The growth of Rio de Janeiro and Sao Paulo slowed during the 1980s and early 1990s, along with internal migration. Moreover, Brazil's demographic growth rate fell from about 3 percent a year in the 1960s to only an estimated 1.22 percent in 1995, even without the adoption of an official population-control program. During this three-decade period, Brazilian fertility rates decreased from 6.4 to about 2.3 children for each woman. The country's new demographic profile shows a generally young population; nearly 50 percent of Brazilians are younger than age twenty.

Some of Brazil's smaller cities, particularly those in the more developed South (Sul) and Southeast (Sudeste), have fared better than its megacities in their innovative approaches to urban ecology. Curitiba, the capital of Paraná, has earned a worldwide reputation as a model city, not only for the developing world but also the developed world, thanks to its former architect-mayor, Jaime Lerner (now governor of Paraná). In June 1996, the chairman of the Habitat II summit of mayors and urban planners in Istanbul described Curitiba as "the most innovative city in the world." Often compared with a city in Switzerland or Sweden, Curitiba is a city that functions, even though its budget of US$1 billion a year is the same as that of Lausanne, a city with only one-tenth of Curitiba's population. Curitiba has taken new approaches to urban ills such as illiteracy, homelessness, transportation and government service shortcomings, unemployment, pollution, and poverty. It has fifty-four square meters of green area per inhabitant, a widely praised trash-recycling system, and a world-class transportation system (used by 85 percent of the city's commuters). Curitiba's innovative professionals also include a heart surgeon, Randas J.V. Batista, who developed a revolutionary and potentially very important new heart-operation technique that surgeons around the world began learning about in June 1996.

Brazil has many other superlatives. The news media include highly professional, large-circulation newspapers and magazines and the powerful television network of Rêde Globo de Televisao (World Network), owner of TV Globo. Brazil has South America's most aggressive journalists. In the 1990s, they have investigated banking scandals, environmental abuses, massacres of Amazon Indians, murders of street children, and governmental corruption. Television reaches more than 80 percent of Brazilian homes. TV Globo is Latin America's largest network and the world's fourth largest television broadcasting system (after ABC, NBC, and CBS). Its telenovelas are watched by 70 million Brazilians nightly and in addition are sold to sixty-eight nations, earning the network US$30 million annually in foreign profits. In 1996 Brazil was the only Latin American country with a communications satellite in orbit. In the print media, Veja , with a circulation of 1.2 million, is Brazil's most influential magazine and the world's fifth largest weekly newsmagazine. All of these media have enabled Brazil to become the world's eighth largest advertising market, with US$4.5 billion spent on advertisements in 1994 and an estimated US$6 billion in 1995.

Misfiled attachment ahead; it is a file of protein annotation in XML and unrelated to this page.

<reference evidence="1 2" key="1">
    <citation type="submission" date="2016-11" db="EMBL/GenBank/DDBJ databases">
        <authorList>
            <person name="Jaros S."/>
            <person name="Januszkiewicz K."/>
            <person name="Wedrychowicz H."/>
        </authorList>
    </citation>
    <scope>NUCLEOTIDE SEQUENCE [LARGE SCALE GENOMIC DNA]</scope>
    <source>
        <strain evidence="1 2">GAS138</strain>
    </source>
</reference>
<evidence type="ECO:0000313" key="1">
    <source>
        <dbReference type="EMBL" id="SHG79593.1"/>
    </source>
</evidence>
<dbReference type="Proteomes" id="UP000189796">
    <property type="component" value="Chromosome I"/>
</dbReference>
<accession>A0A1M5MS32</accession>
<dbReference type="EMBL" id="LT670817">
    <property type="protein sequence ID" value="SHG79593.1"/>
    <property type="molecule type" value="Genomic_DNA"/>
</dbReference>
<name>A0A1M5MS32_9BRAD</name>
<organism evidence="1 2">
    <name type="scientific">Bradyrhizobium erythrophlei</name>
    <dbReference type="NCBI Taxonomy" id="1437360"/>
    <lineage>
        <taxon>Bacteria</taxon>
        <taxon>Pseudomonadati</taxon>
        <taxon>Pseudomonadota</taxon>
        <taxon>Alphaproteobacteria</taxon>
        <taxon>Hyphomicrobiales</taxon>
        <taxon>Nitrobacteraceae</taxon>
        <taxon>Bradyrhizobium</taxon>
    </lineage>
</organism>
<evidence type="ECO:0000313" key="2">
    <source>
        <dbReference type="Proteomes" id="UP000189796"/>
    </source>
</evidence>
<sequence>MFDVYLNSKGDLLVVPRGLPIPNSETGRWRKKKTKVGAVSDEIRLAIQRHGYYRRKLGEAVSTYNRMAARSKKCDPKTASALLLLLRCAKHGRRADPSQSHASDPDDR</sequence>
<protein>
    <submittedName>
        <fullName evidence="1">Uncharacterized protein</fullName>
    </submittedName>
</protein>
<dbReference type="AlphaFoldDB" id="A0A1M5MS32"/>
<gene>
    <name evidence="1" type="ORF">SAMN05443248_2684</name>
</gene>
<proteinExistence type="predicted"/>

Brazil has enormous technological know-how and industrial capabilities. As President Fernando Henrique Cardoso explained to the Wall Street Journal in May 1997, "Our people are known throughout the world for their creativity, their ability to learn, to adapt to new circumstances, and to incorporate technical innovation on a daily basis."

Brazil is the most highly industrialized country in Latin America. Its huge industrial base includes steel, automobiles, military aircraft (including the AMX jet fighter), tanks, hydroelectric power, and a nuclear power program. Its industrial base is so developed that the country exports high-technology aviation components, such as aircraft engines and helicopter landing-gear systems. Brazil's Alberto Santos Dumont after all was the "father of aviation." Brazil will construct a small part of the international space station. Major manufactured products include motor vehicles, aircraft (including the internationally popular EMB-120 Brasília commuter turboprop and EMB-145 regional jetliner), helicopters (Brazil has the world's seventh largest helicopter fleet), electrical and electronic appliances, textiles, garments, and footwear. Since lifting its ban on computer imports in October 1992, Brazil has become the world's fastest-growing computer market and a major producer of computer software.